Daniel Crabtree comes from a long line of young writers who believe that great work is born only from great suffering. Accordingly, Crabtree has left the comfort of his parents’ home to live alone, in an unfurnished apartment in Salford, where he survives on a diet of flour and John Smiths. Inspired he is not, and aside from stomach cramps and one unpublished short story, Crabtree has very little to show for his self-inflicted suffering. He spends most of his time in the pub or wandering through the shopping precinct, observing life in all its gloom, and trying to convince himself of his own genius—in spite of all the evidence to the contrary. He is pompous, proud—and thanks to Wallwork’s wonderful writing—very, very funny.
It took me less than five pages to lose myself in this fast-paced, bitterly voiced, tragicomic novel; a few hours later, I’d finished it, surprised and moved by the story and the brilliance of the writing. Crabtree’s stubbornness and steadfast belief in his ability as a writer are hilarious, as are his candid observations on the filth and fury by which he’s surrounded, even as they mark him out as, well… a bit of a twat.
My steps fell heavy as I walked down Broadway toward the precinct. I was appalled with life and with people in general. I could not relate to most until I turned twenty-one. I do not know why, it was just that way. My indifference was a failing. I tried hard to understand the common person, if only to help the prose, but most were simple in their ways and added little to the world around them. It became tiresome listening to them bemoan, gripe and carp about the state of the country and having benefits cut, or the extortionate amount of tax which the government placed on cigarettes and booze.
Like John Fante and Knut Hamsun before him, Craig Wallwork chronicles the miseries and mishaps of a starving artist in fine style, the key differences here being both the setting—Manchester, England, in 1991—and the fact that Crabtree is not really much of a writer. Luckily, in this respect at least, Wallwork is nothing like his creation, and there are passages in this that floored me for their tenderness, while certain parts made me laugh out loud; others simply made me cringe for how painfully accurate they were in capturing the voice of a self-deluding writer. At times it read like Adrian Mole narrating his way through a Shane Meadows film, but it’s with the introduction of Emma—a fourteen-year-old girl who’s been helping Crabtree’s ailing uncle—that the story takes on a greater depth. From this point, we see a different side to the wannabe writer, and his responses to her kindness cause a reaction in the reader of a more complex kind.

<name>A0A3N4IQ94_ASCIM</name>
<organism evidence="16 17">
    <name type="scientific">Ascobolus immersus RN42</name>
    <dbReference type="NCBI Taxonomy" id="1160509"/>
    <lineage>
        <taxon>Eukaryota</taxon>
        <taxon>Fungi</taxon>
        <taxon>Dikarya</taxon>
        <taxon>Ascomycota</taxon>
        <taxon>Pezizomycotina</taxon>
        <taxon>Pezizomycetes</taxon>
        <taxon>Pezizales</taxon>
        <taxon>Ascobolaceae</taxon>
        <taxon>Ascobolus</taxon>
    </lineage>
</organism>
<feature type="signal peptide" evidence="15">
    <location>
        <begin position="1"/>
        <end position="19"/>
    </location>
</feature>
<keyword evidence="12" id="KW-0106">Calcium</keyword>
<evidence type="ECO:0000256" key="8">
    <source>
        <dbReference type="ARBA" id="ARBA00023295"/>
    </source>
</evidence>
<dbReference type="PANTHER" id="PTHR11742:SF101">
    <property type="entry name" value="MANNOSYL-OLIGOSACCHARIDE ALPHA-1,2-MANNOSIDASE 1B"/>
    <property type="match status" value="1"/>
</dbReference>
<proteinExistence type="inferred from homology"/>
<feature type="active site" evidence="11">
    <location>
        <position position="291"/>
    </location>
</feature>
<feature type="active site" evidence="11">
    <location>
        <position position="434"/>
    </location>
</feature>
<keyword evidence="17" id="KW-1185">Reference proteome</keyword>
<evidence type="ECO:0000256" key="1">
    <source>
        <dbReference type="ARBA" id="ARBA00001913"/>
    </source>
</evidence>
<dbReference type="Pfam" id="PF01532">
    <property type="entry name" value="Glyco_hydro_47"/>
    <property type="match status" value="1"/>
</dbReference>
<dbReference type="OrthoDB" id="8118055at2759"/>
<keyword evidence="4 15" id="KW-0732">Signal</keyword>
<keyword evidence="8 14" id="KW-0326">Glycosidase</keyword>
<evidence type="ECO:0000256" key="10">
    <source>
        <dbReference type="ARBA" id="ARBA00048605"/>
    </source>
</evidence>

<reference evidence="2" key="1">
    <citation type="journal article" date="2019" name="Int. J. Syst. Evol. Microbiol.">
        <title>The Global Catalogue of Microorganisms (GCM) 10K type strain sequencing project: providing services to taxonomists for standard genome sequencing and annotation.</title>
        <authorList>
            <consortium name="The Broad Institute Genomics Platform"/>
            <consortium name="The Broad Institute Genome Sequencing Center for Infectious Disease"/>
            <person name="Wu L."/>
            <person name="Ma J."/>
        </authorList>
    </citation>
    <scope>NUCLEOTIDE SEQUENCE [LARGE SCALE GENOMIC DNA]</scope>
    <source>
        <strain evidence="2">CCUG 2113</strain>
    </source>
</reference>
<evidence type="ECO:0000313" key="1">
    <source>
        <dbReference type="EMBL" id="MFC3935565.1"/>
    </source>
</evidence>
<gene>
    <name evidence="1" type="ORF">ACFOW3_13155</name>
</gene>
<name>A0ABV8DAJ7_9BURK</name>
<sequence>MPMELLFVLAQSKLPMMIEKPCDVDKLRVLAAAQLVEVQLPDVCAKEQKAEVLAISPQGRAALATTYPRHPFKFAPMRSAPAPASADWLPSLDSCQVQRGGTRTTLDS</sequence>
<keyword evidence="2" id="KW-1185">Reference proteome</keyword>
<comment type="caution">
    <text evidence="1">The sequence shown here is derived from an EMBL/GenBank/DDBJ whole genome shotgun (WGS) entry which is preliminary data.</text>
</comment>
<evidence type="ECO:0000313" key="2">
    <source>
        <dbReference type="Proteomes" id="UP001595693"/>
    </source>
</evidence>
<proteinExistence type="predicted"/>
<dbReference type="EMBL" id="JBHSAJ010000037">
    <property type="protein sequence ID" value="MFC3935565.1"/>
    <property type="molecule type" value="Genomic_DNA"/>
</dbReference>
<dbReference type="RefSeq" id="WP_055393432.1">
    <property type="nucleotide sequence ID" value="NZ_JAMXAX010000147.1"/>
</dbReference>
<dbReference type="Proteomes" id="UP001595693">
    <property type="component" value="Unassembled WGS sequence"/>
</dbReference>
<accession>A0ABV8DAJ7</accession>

Emma told me about her teachers and how they couldn’t handle the pupils. She didn’t have many friends, and those she did like lived near the Irlam O’ Th’ Heights. Most of her spare time would be spent helping around the house, cooking and listening to music in her bedroom. Her father owned a large selection of vinyl records, mostly from the 60s and 70s. Van Morrison, Supertramp and Steely Dan blocked out the venom and the nastiness of the of her parents’ intense arguments, allowing a grand expanse of time and space to shelter her from harm. The conversation was very civilised and laid-back, and when the cans were finished, I felt obliged to offer food, a biscuit, or a packet of crisps, but my cupboard was bare, the refrigerator empty save for a pool of water that sat permanently on its bottom shelf. I was hungry too, my stomach growled like a rabid dog. She asked if I would like to the share the sandwich.
‘I’ll scrape off the egg and you can have the bread.’
I could not believe a person like this existed.
I loved this book. I loved it for its humour, its pathos, and the way it zeroes in on the minutiae of a life so crappy and insignificant that it could only have been born from real experience. For all the comparisons one might draw with other works of literature that have tackled similar themes—poverty, self-exile, and illicit obsession—there is something unique and wholly refreshing about Wallwork’s version. He skilfully sidesteps the usual pitfalls of a narrative of this kind, carefully avoiding cliché in terms of structure and style, and renders both the characters and setting in a manner that makes them instantly recognisable and utterly authentic. At just over two hundred pages, The Sound of Loneliness is a swift read, but it’s one that will have you hankering for more from this undeniably talented author. Cool cover-art, too.